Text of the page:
Progress is ahead, OSX is improving with each build, but in my opinion certain elements are not changed fast nor drastically enough. Let’s use the way it is supporting updating software for the operating system, the company’s official software, or third party applications.
Please note that I am taking about Apple their OSX (Version Lion) and iOS (Version 5.1) because I use it daily. I am sure it somewhat applies to Windows or Linux as well.
If you really think about it (updating the software on your systems that is) you should get a notepad and a pen, because it’s quite the list.
At the core there’s the operating system (OSX) for the ‘computers’ such as their MacBook laptops, iMac workstations or the Mac Pro servers. And the ‘gadgets’ (if you can call them that way) (iOS) such as their iPad tablets, iPhone device or the iPod media gadgets.
OSX updates are done through the menubar > apple logo > software updates. But, official applications and tools, drivers and anti virus things are handled through here as well. Great, a single place for ‘official os stuff’. However, more and more “by Apple” software is offered through the App Store (explanation: the Mac App Store). It’s already crossing streams because my upgrade to Lion and Lion Server was acquired through the App Store. So, where do I look for updates from this point on then? This could be unified.
Third party software and their updates are handled in a two-tier system, at least in Lion as Mountain Lion locks this down even further. You can find the App Store by going to the menubar > apple logo > app store.
Deciding on third party software is now requiring time. Either you go (less) risk-free through the Apple Developer Certified Mac App Store – by Apple approved – to get your software, sandboxing them and updates are available which is super handy. Or you go to a store or web site and buy directly from the developer, but it won’t be sandboxed and updates won’t show up in the App Store. Updates are pushed by the software itself in this case, or you can go to menubar > program name > preferences > updates (in most cases).
Either way, you end up with two things that you have to remember, are my third party apps up to date, and after doing the via the App Store update I also have to go through the Apps and manually update them. This whole process of official apps, certified and uncertified apps could be a bit more unified. I for example would like to see ‘popular’ or ‘well-known apps’ to be in an uncertified tab in the App Store with a clear warning. If not only for those Apps that offer two versions, one for the App Store and one with more features that they can’t include in the App Store version because of Apple’s App Store Guidelines.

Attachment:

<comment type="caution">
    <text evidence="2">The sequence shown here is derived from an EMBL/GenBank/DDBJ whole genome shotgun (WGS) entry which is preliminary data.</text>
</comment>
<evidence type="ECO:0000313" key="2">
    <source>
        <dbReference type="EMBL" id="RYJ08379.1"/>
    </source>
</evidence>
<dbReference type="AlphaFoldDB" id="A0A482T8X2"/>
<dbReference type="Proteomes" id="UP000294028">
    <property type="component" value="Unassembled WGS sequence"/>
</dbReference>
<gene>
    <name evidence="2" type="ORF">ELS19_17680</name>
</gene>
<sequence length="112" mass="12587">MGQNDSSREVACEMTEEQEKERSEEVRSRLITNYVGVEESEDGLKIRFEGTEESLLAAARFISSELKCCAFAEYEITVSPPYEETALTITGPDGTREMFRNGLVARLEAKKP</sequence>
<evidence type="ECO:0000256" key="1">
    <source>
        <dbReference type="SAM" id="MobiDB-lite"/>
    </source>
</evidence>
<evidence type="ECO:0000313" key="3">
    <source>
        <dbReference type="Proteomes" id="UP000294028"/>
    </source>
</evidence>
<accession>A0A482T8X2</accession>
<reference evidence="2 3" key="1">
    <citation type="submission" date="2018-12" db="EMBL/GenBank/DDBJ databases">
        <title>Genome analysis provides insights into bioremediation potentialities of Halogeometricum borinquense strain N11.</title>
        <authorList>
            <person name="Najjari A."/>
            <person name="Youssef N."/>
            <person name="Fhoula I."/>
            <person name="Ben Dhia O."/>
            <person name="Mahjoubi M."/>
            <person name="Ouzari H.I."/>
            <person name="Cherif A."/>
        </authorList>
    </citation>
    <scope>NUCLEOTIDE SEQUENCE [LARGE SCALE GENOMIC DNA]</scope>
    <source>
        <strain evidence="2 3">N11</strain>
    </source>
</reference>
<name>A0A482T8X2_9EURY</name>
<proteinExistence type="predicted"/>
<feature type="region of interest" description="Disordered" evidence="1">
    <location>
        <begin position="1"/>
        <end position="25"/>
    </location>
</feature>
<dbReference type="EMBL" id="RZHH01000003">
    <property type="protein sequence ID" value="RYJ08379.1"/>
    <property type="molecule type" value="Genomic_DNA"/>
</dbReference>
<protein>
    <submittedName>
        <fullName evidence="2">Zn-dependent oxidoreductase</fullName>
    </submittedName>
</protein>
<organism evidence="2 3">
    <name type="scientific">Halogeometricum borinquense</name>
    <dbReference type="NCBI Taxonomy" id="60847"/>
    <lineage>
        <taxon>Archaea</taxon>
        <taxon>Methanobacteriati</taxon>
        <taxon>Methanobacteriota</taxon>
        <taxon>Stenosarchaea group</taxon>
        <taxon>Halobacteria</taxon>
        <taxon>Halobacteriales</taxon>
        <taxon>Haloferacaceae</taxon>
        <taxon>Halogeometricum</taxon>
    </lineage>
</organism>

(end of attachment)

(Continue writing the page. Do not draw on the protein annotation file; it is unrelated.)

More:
So far this dynamic option that a modern operating system is offering us is creating confusion to the consumer if you ask me.
Onwards to more confusion, digital media has been introduced via iTunes, originally only for the music on the desktop systems, and later for the iPod to take your music with you. And it’s grown to television, movies, podcasts, and books. Awesome. But here’s a confusion: It now does applications as well. Sure, it’s not the App Store, because it’s the Apps for the mobile devices. So at this point we have official apps via the “Software Update..”, the “App Store”, and “iTunes Store”. And the OS update for the mobile devices isn’t done through the Software Update or the App Store, like Lion, but via iTunes, and not via the iTunes Store, but via iTunes > devices > each individual device > “Check for Updates”. Clearly this could all be unified a bit better to avoid confusion.
I do feel there’s great progress with creating a consumer friendly experience with moving the OS as ‘download’ option for an as-good-as-free price for both the desktop and the mobile solution. And moving it to the ‘App Store’. It should just be a unified location and not be done through separate programs.
Further progress is made posible through iCloud, allowing us to do Over the Air updates to the OS. And this is pushed throughout the platform to digital media (you can download purchased content at any time via the device) and applications (you can download purchased apps at any time via the device). This is a huge example of a unified solution. Apple took the tech out of the hands of the consumer – as it no longer matters to the consumer which application they’re using to update the os, media or apps. I am sure many don’t even think about this. Of course, realistically iOS over the air update happens via the system preferences app, and media is downloaded via Music app or alike, and apps via the App Store (on iOS, so the iOS application App Store). Okay, so it’s not perfect yet.